Jennifer Hudson, Jon Hamm, and Scarlett Johansson (WireImage)
Forget awards shows. Nothing brings together a group of A-list celebrities quite like a good cause.
Jennifer Hudson, Jon Hamm, Mark Wahlberg, Scarlett Johansson, and Will Smith are just a few of the stars who've joined forces and presented an open letter to President Obama urging him to reconsider criminal justice policies in relation to drug offenses in the United States. In fact, more than 175, actors, artists, athletes, elected officials, and advocates – all brought together by Russell Simmons and Dr. Boyce Watkins – have signed the letter.
"We believe the time is right to further the work you have done around revising our national policies on the criminal justice system and continue moving from a suppression-based model to one that focuses on intervention and rehabilitation," the letter reads, before pointing out the currently skyrocketing prison population due to an "enforcement-only 'War on Drugs' approach" which has "increased incarceration rates for non-violent crimes."
"The greatest victims of the prison industrial complex are our nation’s children," the letter states. "Hundreds of thousands of children have lost a parent to long prison sentences for non-violent drug offenses, leaving these children to fend for themselves. Many of these children end up in the criminal justice system, which comes as no surprise as studies have shown the link between incarceration and broken families, juvenile delinquency, violence, and poverty."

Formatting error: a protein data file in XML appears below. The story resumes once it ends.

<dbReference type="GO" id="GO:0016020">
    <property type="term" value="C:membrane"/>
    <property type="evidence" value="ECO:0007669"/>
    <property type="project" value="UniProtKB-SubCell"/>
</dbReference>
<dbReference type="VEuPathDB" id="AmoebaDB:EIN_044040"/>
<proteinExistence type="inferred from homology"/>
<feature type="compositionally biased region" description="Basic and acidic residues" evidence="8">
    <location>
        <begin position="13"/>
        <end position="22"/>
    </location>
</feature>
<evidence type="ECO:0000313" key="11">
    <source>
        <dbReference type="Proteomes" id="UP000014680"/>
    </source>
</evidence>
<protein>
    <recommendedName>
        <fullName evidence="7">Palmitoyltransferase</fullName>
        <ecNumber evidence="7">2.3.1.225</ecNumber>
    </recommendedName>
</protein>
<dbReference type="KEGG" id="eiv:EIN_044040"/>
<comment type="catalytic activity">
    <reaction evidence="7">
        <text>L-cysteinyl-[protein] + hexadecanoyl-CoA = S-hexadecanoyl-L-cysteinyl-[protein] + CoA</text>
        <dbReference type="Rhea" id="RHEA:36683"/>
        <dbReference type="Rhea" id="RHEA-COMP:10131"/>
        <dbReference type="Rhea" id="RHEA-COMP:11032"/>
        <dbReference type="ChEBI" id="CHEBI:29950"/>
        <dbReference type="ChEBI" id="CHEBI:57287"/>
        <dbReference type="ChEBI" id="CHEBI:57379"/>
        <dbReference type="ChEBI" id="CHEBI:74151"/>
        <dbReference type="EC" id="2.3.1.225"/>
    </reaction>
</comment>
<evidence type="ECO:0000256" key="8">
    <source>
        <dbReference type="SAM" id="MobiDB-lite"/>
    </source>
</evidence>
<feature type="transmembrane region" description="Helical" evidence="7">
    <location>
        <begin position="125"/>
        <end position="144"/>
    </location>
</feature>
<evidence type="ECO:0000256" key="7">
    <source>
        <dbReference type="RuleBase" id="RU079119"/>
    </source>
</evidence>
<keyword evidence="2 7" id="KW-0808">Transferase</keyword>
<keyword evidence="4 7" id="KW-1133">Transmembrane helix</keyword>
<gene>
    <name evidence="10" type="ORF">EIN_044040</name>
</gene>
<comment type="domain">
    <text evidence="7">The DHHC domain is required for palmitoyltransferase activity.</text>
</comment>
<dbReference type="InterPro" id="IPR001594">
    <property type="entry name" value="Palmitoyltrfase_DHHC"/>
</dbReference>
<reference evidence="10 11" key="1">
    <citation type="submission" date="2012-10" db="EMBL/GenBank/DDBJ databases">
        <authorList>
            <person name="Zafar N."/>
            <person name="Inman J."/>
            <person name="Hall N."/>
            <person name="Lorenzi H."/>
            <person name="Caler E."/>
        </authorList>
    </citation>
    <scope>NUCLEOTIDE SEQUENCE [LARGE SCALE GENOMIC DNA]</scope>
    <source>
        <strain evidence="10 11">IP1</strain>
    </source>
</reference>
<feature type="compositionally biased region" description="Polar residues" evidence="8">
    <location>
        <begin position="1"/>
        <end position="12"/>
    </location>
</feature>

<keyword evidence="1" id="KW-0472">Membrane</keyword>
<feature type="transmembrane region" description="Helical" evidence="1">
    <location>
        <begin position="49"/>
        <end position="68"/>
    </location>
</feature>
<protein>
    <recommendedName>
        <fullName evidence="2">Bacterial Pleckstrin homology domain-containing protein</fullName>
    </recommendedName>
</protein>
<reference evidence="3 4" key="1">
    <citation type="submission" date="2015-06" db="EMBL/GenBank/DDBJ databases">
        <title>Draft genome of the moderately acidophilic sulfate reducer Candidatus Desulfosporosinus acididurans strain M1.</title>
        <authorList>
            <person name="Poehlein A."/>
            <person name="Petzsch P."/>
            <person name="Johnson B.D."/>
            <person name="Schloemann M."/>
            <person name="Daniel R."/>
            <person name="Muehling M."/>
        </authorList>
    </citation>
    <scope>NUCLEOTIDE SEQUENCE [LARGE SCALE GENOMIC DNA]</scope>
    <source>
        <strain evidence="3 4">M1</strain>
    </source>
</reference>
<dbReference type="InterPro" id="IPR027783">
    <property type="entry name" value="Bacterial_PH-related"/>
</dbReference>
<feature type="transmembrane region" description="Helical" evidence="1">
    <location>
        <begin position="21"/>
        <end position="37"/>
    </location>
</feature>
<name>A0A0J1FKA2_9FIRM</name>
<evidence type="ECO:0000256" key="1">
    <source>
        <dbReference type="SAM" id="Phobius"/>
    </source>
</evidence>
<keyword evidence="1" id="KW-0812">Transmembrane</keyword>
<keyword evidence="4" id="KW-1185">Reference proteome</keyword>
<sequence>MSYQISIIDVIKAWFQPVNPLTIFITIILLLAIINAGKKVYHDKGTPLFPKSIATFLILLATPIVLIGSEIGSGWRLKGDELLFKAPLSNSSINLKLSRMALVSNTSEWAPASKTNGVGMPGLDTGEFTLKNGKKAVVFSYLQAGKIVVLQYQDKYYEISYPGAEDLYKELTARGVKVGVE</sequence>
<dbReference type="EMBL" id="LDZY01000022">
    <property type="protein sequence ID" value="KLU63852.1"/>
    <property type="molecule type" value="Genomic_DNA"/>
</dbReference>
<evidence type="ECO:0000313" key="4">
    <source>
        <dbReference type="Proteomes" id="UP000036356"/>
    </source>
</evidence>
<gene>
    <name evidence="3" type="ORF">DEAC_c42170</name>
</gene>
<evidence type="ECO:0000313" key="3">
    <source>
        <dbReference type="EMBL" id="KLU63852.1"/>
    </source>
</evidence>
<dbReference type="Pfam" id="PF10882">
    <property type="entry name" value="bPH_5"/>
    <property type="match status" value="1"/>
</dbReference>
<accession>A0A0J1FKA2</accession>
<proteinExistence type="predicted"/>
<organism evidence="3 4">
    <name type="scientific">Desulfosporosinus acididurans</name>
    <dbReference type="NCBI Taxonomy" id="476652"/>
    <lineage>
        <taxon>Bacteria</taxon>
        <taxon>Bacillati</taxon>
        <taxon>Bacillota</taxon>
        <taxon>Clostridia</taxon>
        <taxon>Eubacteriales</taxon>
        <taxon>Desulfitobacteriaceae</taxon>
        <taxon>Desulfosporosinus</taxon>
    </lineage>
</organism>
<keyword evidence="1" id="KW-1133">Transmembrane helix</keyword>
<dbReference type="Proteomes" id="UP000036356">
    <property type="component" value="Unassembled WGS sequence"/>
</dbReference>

In other words, this coalition is urging Obama to change the way people are punished for drug-related crimes, pointing out that rehabilitation rather than incarceration could have a greater long-term effect on Americans.
"It is critical that we change both the way we think about drug laws in this country and how we generate positive solutions that leave a lasting impact on rebuilding our communities,” Simmons reiterated in a statement. “We need to break the school-to-prison pipeline, support and educate our younger generations, and provide them with a path that doesn’t leave them disenfranchised with limited options.”
“So called ‘tough on crime’ policies have failed our nation and its families, while ‘smart on crime’ policies work,” NAACP President and CEO Benjamin Todd Jealous said in a statement. “When we know that drug treatment is seven times more effective than incarceration for drug addicts, basic human decency demands our nation makes the switch.
"The fate of hundreds of people and the children who need them home and sober hang in the balance."
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